This article runs through the considerations people should take account of in moving themselves and their business interests to Switzerland.
The following article comes from Lindemann Law, which is based in Switzerland, and this news service is pleased to set out its views on relocating services for those seeking to move to the Alpine state. At a time when HNW individuals and families are looking at options in an often uncertain geopolitical climate, the points set out in this article are particularly timely. As ever, we welcome feedback: email the editors at email@example.com and firstname.lastname@example.org
Times are turbulent and many of our entrepreneur clients currently ask us how they could relocate to Switzerland, either alone, with their business or with their families. Switzerland still enjoys the reputation of combining highest living standards with security, AAA financial status, a top education system and an attractive tax and business environment. It appeals especially to an internationally oriented, active and successful, mobile clientele.
1. Why now
The current crisis is far from over but until today, by comparison, Switzerland has remained attractive even during lockdowns. Home to the headquarters of many industrial giants from Nestlé to Novartis, Roche to ABB, it is considered a business hub.
The resilient health care system with a citizen-orientated principal attitude by the government are perceived as additional reasons to relocate now. With 40’000 km2 size, the country offers many lakes and rivers and a beautiful landscape. Thanks to international flight connections and being ideally situated in the heart of Europe, all business cities are quickly within reach.
2. EU/EEA citizens
EU/EEA citizens have a privileged status in Switzerland under the so-called bilateral agreement. For citizens with professional activities, an employment contract for more than a year with a Swiss employer or who are running their own business, that will get them a residence permit.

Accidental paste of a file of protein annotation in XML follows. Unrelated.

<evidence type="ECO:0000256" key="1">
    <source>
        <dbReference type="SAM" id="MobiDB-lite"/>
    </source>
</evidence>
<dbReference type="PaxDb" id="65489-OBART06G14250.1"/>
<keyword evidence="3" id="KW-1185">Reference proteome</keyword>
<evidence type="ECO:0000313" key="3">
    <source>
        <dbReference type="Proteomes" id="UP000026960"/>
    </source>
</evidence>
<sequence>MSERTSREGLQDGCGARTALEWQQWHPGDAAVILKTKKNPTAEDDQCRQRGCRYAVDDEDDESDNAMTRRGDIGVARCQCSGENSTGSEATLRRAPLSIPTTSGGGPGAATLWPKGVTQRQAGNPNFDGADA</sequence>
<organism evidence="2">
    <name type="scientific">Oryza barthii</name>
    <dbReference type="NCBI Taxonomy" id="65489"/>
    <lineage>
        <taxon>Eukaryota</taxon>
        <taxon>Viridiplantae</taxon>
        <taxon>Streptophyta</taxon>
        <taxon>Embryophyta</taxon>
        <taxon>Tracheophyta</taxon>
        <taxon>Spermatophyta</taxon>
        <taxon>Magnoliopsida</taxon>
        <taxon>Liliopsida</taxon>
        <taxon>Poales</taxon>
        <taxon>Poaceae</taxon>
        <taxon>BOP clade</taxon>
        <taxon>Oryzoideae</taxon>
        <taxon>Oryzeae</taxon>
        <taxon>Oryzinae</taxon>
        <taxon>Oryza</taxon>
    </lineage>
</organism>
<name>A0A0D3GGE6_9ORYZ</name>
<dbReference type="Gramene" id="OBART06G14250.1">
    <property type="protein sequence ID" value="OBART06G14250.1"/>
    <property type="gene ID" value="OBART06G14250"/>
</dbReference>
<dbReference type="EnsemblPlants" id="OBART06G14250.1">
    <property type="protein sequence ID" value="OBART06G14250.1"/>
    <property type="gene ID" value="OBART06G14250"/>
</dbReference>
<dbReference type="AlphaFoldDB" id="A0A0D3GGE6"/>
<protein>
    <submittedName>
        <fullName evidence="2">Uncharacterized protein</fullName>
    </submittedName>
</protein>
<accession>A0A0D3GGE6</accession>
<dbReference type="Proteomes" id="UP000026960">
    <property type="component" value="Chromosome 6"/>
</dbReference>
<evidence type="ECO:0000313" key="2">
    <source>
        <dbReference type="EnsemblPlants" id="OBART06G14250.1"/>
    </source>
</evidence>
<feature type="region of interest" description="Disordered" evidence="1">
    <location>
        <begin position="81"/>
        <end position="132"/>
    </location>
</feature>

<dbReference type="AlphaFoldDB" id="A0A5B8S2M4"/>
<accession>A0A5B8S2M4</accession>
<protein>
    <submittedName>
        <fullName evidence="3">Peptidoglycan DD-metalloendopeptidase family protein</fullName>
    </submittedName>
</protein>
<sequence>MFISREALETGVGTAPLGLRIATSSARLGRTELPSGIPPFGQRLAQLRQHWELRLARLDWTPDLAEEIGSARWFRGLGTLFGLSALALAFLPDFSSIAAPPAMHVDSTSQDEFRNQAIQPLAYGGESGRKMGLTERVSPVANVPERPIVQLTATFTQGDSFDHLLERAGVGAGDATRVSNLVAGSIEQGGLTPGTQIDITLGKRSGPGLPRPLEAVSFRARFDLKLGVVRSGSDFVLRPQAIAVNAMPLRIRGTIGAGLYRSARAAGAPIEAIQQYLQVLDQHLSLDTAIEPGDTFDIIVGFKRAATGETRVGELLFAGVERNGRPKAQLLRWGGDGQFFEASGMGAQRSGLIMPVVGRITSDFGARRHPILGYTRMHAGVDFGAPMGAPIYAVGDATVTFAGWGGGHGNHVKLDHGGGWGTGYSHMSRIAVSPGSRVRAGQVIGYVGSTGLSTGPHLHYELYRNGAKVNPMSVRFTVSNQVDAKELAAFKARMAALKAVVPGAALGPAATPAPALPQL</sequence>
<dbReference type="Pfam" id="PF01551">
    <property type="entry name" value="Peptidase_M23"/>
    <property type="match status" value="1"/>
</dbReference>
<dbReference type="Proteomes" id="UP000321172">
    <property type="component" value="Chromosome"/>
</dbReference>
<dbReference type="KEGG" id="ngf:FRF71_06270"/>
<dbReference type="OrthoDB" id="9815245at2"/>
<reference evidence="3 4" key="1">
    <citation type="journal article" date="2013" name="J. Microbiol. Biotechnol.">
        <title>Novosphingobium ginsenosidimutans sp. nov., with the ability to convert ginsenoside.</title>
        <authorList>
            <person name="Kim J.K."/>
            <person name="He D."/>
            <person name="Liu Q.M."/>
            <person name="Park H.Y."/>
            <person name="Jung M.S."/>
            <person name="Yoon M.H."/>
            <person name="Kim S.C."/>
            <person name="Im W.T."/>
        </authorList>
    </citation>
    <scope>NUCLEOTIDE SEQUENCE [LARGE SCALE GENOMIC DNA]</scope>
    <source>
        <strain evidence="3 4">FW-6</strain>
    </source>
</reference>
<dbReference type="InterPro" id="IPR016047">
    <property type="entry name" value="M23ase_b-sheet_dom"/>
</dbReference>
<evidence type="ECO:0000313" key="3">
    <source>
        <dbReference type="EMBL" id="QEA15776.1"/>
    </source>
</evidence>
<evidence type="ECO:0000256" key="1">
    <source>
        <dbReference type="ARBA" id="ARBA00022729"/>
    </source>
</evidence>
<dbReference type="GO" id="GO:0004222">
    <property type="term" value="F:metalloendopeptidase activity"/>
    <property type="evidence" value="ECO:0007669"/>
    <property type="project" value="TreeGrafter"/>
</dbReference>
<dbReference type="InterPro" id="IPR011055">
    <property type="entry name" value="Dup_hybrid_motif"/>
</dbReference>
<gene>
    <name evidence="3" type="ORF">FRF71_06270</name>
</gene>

EU/EEA citizens without professional activities have to prove that they have sufficient financial means, health care insurance and adequate accommodation.
3. Non-EU/EEA citizens
Since Brexit, UK citizens belong to the Non-EU/EEA category too, but their contingent is larger than the rest of the group. Residence permits can be granted for retired persons from 55, for medical and educational reasons and of course for business reasons. There is a contingent for this group, which so far has not been used up each year. Notable, entrepreneurs who arrive with their businesses in Switzerland and create jobs may obtain residence permits for themselves.
In principle, Switzerland taxes its residents on a world-wide basis.
There are nearly 90 international tax treaties to benefit from and there are exceptions for real estate, trusts and majority interests in companies.
There is income and wealth tax, however, for a foreign taxpayer, forfeit tax packages can be negotiated pre-arrival (“lump-sum taxation”). As widely known, tax rates can vary a lot not only between cantons but also municipalities.
This is referred to as “Swiss tax competition” and ensures that
tax rates are kept as low as possible throughout the country.
The lowest tax rates are seen in Zug, Schwyz and neighbouring Liechtenstein starting at 12 per cent for companies and 22 per cent for individuals.
5. Inheritance, Trusts & Foundations
In most Swiss cantons and on federal level, there is no inheritance tax between spouses and direct descendants, also no gift tax. Switzerland and Liechtenstein are signatories of the Hague convention and since 2007 cantonal practices have been harmonised in trust taxation.
It greatly depends on whether the trust is irrevocable and discretionary and certainly pre-arrival planning is advisable for foreigners considering relocation to Switzerland. Under any circumstances, professional tax advice should be sought before establishing a trust as a Swiss resident.
There is a worldwide leading and favourable legislation for Fintechs in Switzerland with excellent reputation. Since this year, Switzerland has a legal framework for distributed ledger technologies, for instance the blockchain system. Again, advice should be sought before arrival and before establishing a new Fintech, especially under the Swiss laws for banking and financial services.
7. Real estate
For Swiss nationals and Swiss residents with permit C, residential real estate purchases are permitted. Certain restrictions apply for permit B holders that are not EU/EEA national as well as for secondary homes.
Interestingly, the purchase of commercial and industrial real estate in Switzerland is not restricted. Moreover, in certain cantons it is possible to purchase a holiday home within the scope of quotas.
Further information and contact details:
Dr Ariel Sergio Goekmen-Davidoff, LL.M, TEP
The document from the firm can also be viewed at this link.